Social distancing is one of the proven defenses you can deploy to stay safe during the coronavirus pandemic. Google wants to lend a hand to help you stick to the recommended 6-foot (about 2-meter) distance. Its new experimental augmented reality tool, Sodar lets you visualize exactly how far you need to stand from another person.
Google Sodar is a web app that takes advantage of augmented reality to superimpose a 6-foot boundary in front of you. To prevent the spread of the coronavirus, you need to ensure the person you’re talking to is outside of that curve. The social distancing ring also stays put when you move around your phone which means you won’t have to recalibrate it every time you switch directions when, for instance, taking a walk.
Sodar – use WebXR to help visualise social distancing guidelines in your environment. Using Sodar on supported mobile devices, create an augmented reality two meter radius ring around you. #hacktohelp https://t.co/Bu78QrEN9f pic.twitter.com/kufatNFDQk
— Experiments with Google (@ExpWithGoogle) May 28, 2020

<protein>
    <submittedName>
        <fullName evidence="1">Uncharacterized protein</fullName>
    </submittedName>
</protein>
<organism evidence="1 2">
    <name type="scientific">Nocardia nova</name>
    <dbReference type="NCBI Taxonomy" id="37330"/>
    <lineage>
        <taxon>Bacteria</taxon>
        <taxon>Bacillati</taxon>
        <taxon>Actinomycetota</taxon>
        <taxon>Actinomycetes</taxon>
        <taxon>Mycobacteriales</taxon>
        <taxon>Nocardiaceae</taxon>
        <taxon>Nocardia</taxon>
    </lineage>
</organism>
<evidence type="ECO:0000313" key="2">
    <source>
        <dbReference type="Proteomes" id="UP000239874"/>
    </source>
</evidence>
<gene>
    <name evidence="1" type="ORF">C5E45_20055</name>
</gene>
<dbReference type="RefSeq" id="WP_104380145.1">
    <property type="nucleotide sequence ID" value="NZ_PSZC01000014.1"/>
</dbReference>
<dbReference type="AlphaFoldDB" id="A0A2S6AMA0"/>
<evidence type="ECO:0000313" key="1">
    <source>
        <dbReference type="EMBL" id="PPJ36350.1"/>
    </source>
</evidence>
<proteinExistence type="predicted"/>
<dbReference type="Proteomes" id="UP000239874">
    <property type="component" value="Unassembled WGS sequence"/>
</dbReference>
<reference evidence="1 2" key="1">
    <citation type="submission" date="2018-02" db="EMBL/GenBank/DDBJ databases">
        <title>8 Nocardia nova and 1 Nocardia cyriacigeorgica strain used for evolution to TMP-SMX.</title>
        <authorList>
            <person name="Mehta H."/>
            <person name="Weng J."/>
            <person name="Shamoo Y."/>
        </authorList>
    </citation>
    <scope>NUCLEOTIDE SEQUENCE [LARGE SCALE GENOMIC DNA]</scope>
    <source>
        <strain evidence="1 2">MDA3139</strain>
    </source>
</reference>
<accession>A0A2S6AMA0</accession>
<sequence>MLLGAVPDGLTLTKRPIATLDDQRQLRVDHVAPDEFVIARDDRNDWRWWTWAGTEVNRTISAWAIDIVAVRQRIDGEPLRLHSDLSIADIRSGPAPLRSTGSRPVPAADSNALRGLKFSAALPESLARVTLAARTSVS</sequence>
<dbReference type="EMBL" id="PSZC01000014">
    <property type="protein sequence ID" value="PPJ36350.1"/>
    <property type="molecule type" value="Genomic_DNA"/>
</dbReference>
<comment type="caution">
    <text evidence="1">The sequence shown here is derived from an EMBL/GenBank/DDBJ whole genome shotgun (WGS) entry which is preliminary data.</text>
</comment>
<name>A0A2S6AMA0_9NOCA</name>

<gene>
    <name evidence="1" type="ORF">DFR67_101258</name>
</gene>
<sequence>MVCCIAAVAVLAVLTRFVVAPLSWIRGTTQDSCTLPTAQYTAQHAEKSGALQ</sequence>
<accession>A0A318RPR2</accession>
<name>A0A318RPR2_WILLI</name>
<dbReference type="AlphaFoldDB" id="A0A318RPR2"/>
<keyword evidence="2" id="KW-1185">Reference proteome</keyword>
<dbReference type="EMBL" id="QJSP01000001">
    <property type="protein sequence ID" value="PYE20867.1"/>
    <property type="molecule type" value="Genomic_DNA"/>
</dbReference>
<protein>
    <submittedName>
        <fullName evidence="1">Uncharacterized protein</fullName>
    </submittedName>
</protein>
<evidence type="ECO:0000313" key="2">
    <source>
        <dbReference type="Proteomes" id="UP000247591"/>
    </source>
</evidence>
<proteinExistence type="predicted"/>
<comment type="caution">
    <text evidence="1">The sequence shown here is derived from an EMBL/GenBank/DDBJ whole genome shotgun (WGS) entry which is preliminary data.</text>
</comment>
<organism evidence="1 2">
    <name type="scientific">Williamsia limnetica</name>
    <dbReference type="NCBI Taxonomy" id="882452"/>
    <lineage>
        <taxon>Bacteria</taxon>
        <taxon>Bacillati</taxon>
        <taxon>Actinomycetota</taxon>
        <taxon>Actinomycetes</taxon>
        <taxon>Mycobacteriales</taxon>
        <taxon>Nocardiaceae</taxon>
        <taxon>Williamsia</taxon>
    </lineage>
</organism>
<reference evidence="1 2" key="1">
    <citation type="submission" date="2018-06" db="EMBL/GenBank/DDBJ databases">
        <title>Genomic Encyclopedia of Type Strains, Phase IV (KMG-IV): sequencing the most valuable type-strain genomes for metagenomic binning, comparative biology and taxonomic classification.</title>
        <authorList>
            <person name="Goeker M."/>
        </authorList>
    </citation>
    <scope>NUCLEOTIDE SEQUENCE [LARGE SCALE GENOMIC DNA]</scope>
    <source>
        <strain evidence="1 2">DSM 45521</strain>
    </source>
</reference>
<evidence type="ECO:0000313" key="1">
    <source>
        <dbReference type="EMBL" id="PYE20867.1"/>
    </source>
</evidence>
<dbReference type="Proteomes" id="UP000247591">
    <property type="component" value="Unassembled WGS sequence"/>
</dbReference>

Similar to other AR apps, when you launch Sodar, it first takes stock of your surroundings and scans the environment to look for a flat surface where it can project the boundary. The process doesn’t take more than a few seconds and you don’t even need to install an app.
Sodar works through the Google Chrome browser and relies on a technology called WebXR which Google rolled out for Android phones late last year. Therefore, Sodar can’t run on iOS phones or Android phones with an outdated version of Google Chrome yet.
To use Sodar, all you need to do is head over to its website, sodar.withgoogle.com. Tap the Launch button, grant the necessary permissions such as camera access, and you’ll be up and running soon. For adding the app to your home screen if you plan to launch it whenever you go out, you can tap the three-dots menu at the top right corner on Google Chrome and select the Add to Home Screen option.
Sodar is the product of one of Google’s experimental divisions that actively releases apps that are not yet prime for a broader, public release. Earlier this year, it introduced nearly half a dozen digital well-being experiments to help you curb your smartphone addiction. You can browse all of these and more at the Experiments With Google website.
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